Yes, he probably got more money and even more freedom to create Bioshock Infinite, and it’s obvious that Ken is going all-out on the story here (no spoilers, don’t worry), but maybe having restrictions are better for an artist like Ken? Hmph. Let’s get into the game first and talk about that later.

In Columbia, you are Booker DeWitt, a former Pinkerton who is sent to Columbia via somewhat mysterious circumstances to not-so-simply “Deliver the girl” to erase some unknown debt. It’s gripping, and the production values ooze out of every pore. The action is fast and furious, with the newest gameplay feature coming by way of Columbia technology called the Sky Hook. You’ll be traversing across the clouds in this God-like device that very rarely will ever put you in danger, despite your precarious position of dangling far above the clouds from each floating section of the city to the next. It’s fun, but nothing special.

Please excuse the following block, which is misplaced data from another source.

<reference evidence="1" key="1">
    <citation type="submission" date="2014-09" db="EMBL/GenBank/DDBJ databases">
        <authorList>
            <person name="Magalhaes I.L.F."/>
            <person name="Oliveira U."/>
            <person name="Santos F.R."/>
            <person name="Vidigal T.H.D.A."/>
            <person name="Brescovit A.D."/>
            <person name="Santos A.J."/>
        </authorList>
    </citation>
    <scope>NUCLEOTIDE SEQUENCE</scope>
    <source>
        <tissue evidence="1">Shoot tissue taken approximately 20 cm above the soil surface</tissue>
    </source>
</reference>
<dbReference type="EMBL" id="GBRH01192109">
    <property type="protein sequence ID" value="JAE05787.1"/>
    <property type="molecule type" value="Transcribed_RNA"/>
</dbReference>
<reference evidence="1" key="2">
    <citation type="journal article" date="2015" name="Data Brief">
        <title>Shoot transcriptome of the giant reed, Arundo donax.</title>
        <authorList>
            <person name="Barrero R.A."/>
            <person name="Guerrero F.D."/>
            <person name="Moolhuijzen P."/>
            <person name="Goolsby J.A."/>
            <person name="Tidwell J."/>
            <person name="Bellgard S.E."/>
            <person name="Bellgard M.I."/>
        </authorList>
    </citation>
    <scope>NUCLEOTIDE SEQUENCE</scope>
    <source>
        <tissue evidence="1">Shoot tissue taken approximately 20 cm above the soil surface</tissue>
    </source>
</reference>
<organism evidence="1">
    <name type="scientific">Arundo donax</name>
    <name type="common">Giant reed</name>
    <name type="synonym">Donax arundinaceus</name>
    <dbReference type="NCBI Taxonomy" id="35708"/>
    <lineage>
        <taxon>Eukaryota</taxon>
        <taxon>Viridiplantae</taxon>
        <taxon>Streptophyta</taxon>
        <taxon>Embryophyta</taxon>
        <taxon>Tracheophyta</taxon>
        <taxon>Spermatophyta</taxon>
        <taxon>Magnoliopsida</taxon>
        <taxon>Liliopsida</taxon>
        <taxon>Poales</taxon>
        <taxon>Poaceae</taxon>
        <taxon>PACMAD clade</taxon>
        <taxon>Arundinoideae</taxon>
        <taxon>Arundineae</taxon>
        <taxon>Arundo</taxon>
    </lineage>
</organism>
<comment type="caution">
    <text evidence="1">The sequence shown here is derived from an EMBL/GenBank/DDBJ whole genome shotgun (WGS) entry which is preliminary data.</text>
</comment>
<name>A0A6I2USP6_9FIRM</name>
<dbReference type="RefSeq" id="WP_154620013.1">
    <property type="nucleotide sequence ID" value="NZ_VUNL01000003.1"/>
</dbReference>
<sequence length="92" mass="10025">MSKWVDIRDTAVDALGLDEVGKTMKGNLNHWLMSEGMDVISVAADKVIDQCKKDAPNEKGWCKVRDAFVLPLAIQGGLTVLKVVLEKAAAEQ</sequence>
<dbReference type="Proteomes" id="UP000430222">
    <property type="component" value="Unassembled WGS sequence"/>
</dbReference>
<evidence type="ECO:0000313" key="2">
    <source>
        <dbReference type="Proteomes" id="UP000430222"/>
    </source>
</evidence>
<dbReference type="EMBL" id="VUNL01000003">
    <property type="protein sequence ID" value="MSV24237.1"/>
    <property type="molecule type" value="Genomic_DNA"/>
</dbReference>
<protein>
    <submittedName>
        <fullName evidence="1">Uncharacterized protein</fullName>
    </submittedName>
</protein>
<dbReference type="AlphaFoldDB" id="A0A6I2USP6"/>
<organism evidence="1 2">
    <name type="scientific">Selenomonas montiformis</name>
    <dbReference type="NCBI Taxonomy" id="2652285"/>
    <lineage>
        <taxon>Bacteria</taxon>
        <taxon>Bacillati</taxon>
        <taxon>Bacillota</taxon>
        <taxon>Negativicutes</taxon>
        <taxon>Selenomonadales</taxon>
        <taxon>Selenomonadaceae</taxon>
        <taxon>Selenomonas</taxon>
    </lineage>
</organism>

The gunplay is arguably the best in any ‘Shock’ game, which is part of what bums me out. I’m just a guy who wants Ken Levine and co. to make a game with no action whatsoever, but that’s my cross to bear, and I’m not reviewing that imaginary game (but I’ll admit, that imaginary game would be scoring through the roof, no doubt). The Tonics, which are Bioshock’s plasmid and System Shock 2’s psionics, give Booker a set of interesting powers such as possessing machines, sending a rush of energy towards your opponents or flocks of crows to pluck out their eyeballs. They are basically plasmids, you if you’ve played Bioshock, you know what you’ll be dealing with here.